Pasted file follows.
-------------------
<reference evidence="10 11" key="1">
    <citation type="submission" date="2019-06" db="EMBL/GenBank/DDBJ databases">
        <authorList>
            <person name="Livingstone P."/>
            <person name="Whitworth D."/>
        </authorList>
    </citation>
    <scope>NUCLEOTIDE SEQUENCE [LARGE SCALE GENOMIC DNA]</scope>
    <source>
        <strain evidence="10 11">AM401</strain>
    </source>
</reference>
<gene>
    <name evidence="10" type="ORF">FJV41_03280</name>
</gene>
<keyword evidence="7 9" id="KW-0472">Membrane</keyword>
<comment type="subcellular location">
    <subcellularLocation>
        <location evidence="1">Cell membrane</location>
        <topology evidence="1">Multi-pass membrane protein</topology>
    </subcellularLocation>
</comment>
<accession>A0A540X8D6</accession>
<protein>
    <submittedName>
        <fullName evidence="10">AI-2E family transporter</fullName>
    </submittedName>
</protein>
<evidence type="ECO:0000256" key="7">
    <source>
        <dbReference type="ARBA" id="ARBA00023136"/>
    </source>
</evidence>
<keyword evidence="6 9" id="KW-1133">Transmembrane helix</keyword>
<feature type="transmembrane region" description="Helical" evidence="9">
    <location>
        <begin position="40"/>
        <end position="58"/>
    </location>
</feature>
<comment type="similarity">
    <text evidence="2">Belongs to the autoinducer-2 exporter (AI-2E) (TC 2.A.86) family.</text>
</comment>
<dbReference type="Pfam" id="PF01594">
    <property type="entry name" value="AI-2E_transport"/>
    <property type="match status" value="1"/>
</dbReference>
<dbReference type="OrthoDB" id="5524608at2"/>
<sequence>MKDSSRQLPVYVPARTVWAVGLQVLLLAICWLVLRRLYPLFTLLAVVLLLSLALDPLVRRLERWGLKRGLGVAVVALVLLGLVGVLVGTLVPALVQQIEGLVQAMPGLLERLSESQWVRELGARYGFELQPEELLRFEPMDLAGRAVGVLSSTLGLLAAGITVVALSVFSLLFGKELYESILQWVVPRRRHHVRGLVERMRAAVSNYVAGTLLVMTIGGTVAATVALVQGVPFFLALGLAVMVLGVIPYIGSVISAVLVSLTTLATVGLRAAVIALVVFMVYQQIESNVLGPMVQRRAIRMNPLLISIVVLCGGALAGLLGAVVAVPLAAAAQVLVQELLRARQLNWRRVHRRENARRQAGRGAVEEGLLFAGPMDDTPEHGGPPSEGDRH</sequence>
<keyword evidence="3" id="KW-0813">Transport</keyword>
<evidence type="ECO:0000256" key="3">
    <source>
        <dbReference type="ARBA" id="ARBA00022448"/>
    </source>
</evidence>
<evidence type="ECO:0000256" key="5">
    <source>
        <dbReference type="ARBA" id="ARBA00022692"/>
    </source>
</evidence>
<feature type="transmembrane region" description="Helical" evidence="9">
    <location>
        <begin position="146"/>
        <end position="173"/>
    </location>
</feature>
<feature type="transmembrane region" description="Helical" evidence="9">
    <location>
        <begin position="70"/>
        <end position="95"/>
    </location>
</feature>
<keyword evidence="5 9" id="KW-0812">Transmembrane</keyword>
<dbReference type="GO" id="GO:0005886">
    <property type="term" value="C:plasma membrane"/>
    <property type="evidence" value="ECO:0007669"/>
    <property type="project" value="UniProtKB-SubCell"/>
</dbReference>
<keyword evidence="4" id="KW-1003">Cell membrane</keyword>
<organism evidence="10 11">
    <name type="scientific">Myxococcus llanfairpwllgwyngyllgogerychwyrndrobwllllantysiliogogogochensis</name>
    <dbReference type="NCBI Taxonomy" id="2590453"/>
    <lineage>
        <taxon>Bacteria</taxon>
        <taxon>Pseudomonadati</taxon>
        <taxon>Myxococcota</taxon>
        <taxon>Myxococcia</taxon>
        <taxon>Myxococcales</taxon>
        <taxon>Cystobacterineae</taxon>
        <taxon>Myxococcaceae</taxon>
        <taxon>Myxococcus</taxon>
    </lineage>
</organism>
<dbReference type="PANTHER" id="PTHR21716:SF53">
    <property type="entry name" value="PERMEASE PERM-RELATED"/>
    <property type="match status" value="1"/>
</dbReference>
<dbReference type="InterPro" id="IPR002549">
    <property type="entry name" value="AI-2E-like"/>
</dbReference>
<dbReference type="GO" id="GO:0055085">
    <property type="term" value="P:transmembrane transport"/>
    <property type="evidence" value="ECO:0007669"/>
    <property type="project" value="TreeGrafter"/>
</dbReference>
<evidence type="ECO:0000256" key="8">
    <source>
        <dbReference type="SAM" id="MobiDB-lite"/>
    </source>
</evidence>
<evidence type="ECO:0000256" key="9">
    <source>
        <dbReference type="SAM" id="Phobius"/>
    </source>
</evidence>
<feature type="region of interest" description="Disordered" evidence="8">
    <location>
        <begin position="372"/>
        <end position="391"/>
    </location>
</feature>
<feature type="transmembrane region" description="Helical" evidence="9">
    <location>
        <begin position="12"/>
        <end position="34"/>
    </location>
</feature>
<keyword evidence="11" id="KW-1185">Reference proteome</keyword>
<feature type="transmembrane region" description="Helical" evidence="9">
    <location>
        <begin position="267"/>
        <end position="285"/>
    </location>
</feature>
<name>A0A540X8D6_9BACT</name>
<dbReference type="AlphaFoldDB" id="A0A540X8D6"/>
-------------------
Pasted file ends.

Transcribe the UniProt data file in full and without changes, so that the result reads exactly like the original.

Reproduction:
<reference evidence="10 11" key="1">
    <citation type="submission" date="2019-06" db="EMBL/GenBank/DDBJ databases">
        <authorList>
            <person name="Livingstone P."/>
            <person name="Whitworth D."/>
        </authorList>
    </citation>
    <scope>NUCLEOTIDE SEQUENCE [LARGE SCALE GENOMIC DNA]</scope>
    <source>
        <strain evidence="10 11">AM401</strain>
    </source>
</reference>
<gene>
    <name evidence="10" type="ORF">FJV41_03280</name>
</gene>
<keyword evidence="7 9" id="KW-0472">Membrane</keyword>
<comment type="subcellular location">
    <subcellularLocation>
        <location evidence="1">Cell membrane</location>
        <topology evidence="1">Multi-pass membrane protein</topology>
    </subcellularLocation>
</comment>
<accession>A0A540X8D6</accession>
<protein>
    <submittedName>
        <fullName evidence="10">AI-2E family transporter</fullName>
    </submittedName>
</protein>
<evidence type="ECO:0000256" key="7">
    <source>
        <dbReference type="ARBA" id="ARBA00023136"/>
    </source>
</evidence>
<keyword evidence="6 9" id="KW-1133">Transmembrane helix</keyword>
<feature type="transmembrane region" description="Helical" evidence="9">
    <location>
        <begin position="40"/>
        <end position="58"/>
    </location>
</feature>
<comment type="similarity">
    <text evidence="2">Belongs to the autoinducer-2 exporter (AI-2E) (TC 2.A.86) family.</text>
</comment>
<dbReference type="Pfam" id="PF01594">
    <property type="entry name" value="AI-2E_transport"/>
    <property type="match status" value="1"/>
</dbReference>
<dbReference type="OrthoDB" id="5524608at2"/>
<sequence>MKDSSRQLPVYVPARTVWAVGLQVLLLAICWLVLRRLYPLFTLLAVVLLLSLALDPLVRRLERWGLKRGLGVAVVALVLLGLVGVLVGTLVPALVQQIEGLVQAMPGLLERLSESQWVRELGARYGFELQPEELLRFEPMDLAGRAVGVLSSTLGLLAAGITVVALSVFSLLFGKELYESILQWVVPRRRHHVRGLVERMRAAVSNYVAGTLLVMTIGGTVAATVALVQGVPFFLALGLAVMVLGVIPYIGSVISAVLVSLTTLATVGLRAAVIALVVFMVYQQIESNVLGPMVQRRAIRMNPLLISIVVLCGGALAGLLGAVVAVPLAAAAQVLVQELLRARQLNWRRVHRRENARRQAGRGAVEEGLLFAGPMDDTPEHGGPPSEGDRH</sequence>
<keyword evidence="3" id="KW-0813">Transport</keyword>
<evidence type="ECO:0000256" key="3">
    <source>
        <dbReference type="ARBA" id="ARBA00022448"/>
    </source>
</evidence>
<evidence type="ECO:0000256" key="5">
    <source>
        <dbReference type="ARBA" id="ARBA00022692"/>
    </source>
</evidence>
<feature type="transmembrane region" description="Helical" evidence="9">
    <location>
        <begin position="146"/>
        <end position="173"/>
    </location>
</feature>
<feature type="transmembrane region" description="Helical" evidence="9">
    <location>
        <begin position="70"/>
        <end position="95"/>
    </location>
</feature>
<keyword evidence="5 9" id="KW-0812">Transmembrane</keyword>
<dbReference type="GO" id="GO:0005886">
    <property type="term" value="C:plasma membrane"/>
    <property type="evidence" value="ECO:0007669"/>
    <property type="project" value="UniProtKB-SubCell"/>
</dbReference>
<keyword evidence="4" id="KW-1003">Cell membrane</keyword>
<organism evidence="10 11">
    <name type="scientific">Myxococcus llanfairpwllgwyngyllgogerychwyrndrobwllllantysiliogogogochensis</name>
    <dbReference type="NCBI Taxonomy" id="2590453"/>
    <lineage>
        <taxon>Bacteria</taxon>
        <taxon>Pseudomonadati</taxon>
        <taxon>Myxococcota</taxon>
        <taxon>Myxococcia</taxon>
        <taxon>Myxococcales</taxon>
        <taxon>Cystobacterineae</taxon>
        <taxon>Myxococcaceae</taxon>
        <taxon>Myxococcus</taxon>
    </lineage>
</organism>
<dbReference type="PANTHER" id="PTHR21716:SF53">
    <property type="entry name" value="PERMEASE PERM-RELATED"/>
    <property type="match status" value="1"/>
</dbReference>
<dbReference type="InterPro" id="IPR002549">
    <property type="entry name" value="AI-2E-like"/>
</dbReference>
<dbReference type="GO" id="GO:0055085">
    <property type="term" value="P:transmembrane transport"/>
    <property type="evidence" value="ECO:0007669"/>
    <property type="project" value="TreeGrafter"/>
</dbReference>
<evidence type="ECO:0000256" key="8">
    <source>
        <dbReference type="SAM" id="MobiDB-lite"/>
    </source>
</evidence>
<evidence type="ECO:0000256" key="9">
    <source>
        <dbReference type="SAM" id="Phobius"/>
    </source>
</evidence>
<feature type="region of interest" description="Disordered" evidence="8">
    <location>
        <begin position="372"/>
        <end position="391"/>
    </location>
</feature>
<feature type="transmembrane region" description="Helical" evidence="9">
    <location>
        <begin position="12"/>
        <end position="34"/>
    </location>
</feature>
<keyword evidence="11" id="KW-1185">Reference proteome</keyword>
<feature type="transmembrane region" description="Helical" evidence="9">
    <location>
        <begin position="267"/>
        <end position="285"/>
    </location>
</feature>
<name>A0A540X8D6_9BACT</name>
<dbReference type="AlphaFoldDB" id="A0A540X8D6"/>